Gramor Development and The Springs Living announced plans for Block 18 on Vancouver's amazing waterfront recently and have followed up with architectural drawings and additional details.

This will be the first Senior Living project on the waterfront. The Springs Living is an Oregon based retirement community developer that creates communities with a full range of senior living and care facilities. They have several projects in the Portland Metro region and a couple in Montana. This will be their first Washington property.

This is slated to be a full service senior living facility offering a bit of everything from independent living, assisted care, memory care and more. The Vancouver Business Journal interviewed the CEO of The Springs Living and he noted that Waterfront is a good fit for this project. I agree with that sentiment. The Vancouver Waterfront is a destination neighborhood that beckons family to come visit and allows retirees a walk-able area to enjoy along the great river of the west.

It's a good looking building with an offset shape that follows the contour of the block. This project is in the early phase of local government review and would likely not break ground until mid-2020.

For retirees looking for an urban experience Vancouver Washington has a variety of secure mid-rise and high-rise projects in urban walk-able neighborhoods. This project is for those looking for a full service senior living experience. 


Tuesday, August 27, 2019

What's a Good Age to Retire?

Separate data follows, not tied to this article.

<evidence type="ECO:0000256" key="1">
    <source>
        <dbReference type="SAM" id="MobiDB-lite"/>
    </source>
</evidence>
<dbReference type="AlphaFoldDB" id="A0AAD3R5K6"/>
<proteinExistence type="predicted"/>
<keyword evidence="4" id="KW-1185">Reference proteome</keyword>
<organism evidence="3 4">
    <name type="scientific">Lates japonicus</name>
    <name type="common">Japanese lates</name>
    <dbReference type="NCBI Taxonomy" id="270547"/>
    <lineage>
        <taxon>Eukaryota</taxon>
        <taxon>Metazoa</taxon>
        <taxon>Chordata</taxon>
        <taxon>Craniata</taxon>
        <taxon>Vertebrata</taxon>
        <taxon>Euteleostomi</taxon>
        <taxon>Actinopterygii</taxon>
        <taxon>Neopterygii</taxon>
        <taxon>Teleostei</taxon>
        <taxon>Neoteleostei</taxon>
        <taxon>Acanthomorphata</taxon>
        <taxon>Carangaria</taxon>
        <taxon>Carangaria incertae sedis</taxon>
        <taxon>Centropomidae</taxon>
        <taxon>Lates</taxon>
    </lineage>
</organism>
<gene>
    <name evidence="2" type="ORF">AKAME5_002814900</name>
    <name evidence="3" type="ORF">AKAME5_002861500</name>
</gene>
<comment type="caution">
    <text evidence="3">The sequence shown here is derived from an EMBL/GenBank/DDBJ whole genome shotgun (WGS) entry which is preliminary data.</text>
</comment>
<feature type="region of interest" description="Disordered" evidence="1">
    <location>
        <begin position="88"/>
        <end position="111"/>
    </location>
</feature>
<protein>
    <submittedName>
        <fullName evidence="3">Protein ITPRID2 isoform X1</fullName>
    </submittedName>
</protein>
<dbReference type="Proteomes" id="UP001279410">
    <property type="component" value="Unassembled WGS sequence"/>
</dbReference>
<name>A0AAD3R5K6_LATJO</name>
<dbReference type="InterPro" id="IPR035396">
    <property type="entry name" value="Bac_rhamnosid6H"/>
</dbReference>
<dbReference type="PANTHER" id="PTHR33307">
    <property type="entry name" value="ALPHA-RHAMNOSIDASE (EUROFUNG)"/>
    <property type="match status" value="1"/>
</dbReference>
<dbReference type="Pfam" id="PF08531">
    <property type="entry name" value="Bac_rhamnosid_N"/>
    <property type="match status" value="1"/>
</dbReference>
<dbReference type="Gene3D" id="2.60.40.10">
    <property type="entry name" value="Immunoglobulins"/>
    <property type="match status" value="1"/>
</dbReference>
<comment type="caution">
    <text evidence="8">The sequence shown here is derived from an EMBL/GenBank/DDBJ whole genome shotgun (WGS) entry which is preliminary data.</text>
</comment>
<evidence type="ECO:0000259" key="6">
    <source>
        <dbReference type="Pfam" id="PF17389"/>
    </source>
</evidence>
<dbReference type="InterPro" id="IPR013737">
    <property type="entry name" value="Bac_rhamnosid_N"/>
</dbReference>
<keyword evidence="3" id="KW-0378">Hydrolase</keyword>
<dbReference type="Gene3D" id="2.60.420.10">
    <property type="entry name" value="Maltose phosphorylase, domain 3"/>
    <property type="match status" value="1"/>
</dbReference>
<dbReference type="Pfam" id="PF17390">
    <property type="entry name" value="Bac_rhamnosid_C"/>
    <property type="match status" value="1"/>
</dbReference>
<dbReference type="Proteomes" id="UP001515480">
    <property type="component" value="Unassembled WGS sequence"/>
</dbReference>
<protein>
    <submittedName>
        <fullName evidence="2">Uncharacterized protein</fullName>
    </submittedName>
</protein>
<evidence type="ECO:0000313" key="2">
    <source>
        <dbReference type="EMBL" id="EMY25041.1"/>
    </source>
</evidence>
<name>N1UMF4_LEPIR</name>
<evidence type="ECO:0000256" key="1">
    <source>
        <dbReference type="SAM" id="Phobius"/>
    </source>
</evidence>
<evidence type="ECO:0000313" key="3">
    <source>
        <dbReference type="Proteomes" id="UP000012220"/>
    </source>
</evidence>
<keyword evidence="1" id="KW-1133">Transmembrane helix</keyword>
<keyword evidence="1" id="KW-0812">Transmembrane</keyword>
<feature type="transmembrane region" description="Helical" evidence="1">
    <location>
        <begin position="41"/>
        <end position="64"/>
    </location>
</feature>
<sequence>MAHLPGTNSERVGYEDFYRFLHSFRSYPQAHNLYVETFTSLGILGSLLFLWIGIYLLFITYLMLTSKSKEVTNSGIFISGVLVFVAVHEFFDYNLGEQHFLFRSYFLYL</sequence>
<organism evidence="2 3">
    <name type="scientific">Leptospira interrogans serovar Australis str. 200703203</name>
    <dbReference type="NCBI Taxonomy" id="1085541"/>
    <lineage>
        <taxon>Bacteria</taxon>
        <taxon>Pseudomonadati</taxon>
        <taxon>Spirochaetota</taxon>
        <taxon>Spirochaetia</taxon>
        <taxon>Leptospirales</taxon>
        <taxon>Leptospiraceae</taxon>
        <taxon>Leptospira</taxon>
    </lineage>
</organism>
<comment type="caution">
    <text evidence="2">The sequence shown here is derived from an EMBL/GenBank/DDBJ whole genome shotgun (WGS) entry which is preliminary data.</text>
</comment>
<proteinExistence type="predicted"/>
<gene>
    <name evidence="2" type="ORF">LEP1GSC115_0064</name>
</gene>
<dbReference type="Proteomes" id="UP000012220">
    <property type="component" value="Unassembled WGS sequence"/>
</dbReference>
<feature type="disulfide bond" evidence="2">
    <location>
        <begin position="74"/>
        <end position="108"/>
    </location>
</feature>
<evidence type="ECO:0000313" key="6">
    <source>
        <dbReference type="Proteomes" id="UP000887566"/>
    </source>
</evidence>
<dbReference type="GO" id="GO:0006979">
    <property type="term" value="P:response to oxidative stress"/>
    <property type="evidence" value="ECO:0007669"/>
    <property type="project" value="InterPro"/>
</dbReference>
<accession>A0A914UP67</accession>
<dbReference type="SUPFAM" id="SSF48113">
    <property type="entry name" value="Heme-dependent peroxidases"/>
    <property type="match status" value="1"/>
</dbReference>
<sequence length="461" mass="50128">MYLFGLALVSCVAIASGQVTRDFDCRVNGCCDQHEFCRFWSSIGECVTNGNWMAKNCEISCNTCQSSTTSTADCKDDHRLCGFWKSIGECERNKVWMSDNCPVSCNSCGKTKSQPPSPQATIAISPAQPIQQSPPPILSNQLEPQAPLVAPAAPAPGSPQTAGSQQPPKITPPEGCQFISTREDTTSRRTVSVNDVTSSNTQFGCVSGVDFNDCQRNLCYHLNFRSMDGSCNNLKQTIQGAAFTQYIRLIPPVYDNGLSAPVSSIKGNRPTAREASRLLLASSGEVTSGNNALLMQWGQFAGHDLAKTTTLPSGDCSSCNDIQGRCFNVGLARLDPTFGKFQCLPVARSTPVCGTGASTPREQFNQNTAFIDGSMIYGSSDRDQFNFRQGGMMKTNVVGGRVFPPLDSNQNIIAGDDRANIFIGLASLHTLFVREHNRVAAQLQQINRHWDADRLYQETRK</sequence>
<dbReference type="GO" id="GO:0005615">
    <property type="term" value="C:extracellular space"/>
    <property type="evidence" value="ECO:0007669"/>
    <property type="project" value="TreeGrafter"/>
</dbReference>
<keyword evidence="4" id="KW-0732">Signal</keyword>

This can be a very challenging decision. The answer is likely different for each individual or couple. Sometimes life makes the decision for you, perhaps one becomes unable to continue their career due to physical limitations. Sometimes one is just tired and ready.

Choosing the right time can be a very important decision, however as no one has a crystal ball to peer into the future. The old adage that says, "hope for the best but prepare for the worst", is wise advice. Age and health aside there are some real financial considerations before giving yourself a self imposed pink slip.

If there is a pension involved then sitting down with a pension expert is important. One must fully understand the terms of the pension and the difference between early retirement and full retirement can be dramatic. One must consider their healthcare situation. Does the company provide full or partial healthcare in retirement, have you qualified for it, is there a minimum age to get it?

Many people choose to retire at 62 and take the early Social Security path. There are some real disadvantages to this. Now someone that is disabled or truly unlikely to have any significant earned income is really only taking a monthly payment hit by retiring at 62 instead of the "full" retirement age that is somewhere between 66 and 68 depending on your current age. If you are planning on having some earned income after "retirement" the government will dip into that and even tax some of your Social Security as a penalty. Check with your tax pro to see how this works, it is very important. Once you reach the "full" retirement age then you can collect your Social Security and make as much money as you want. Of course Uncle Sam will tax your earned income accordingly. Again, check with a tax pro about these and other financial income and taxation issues.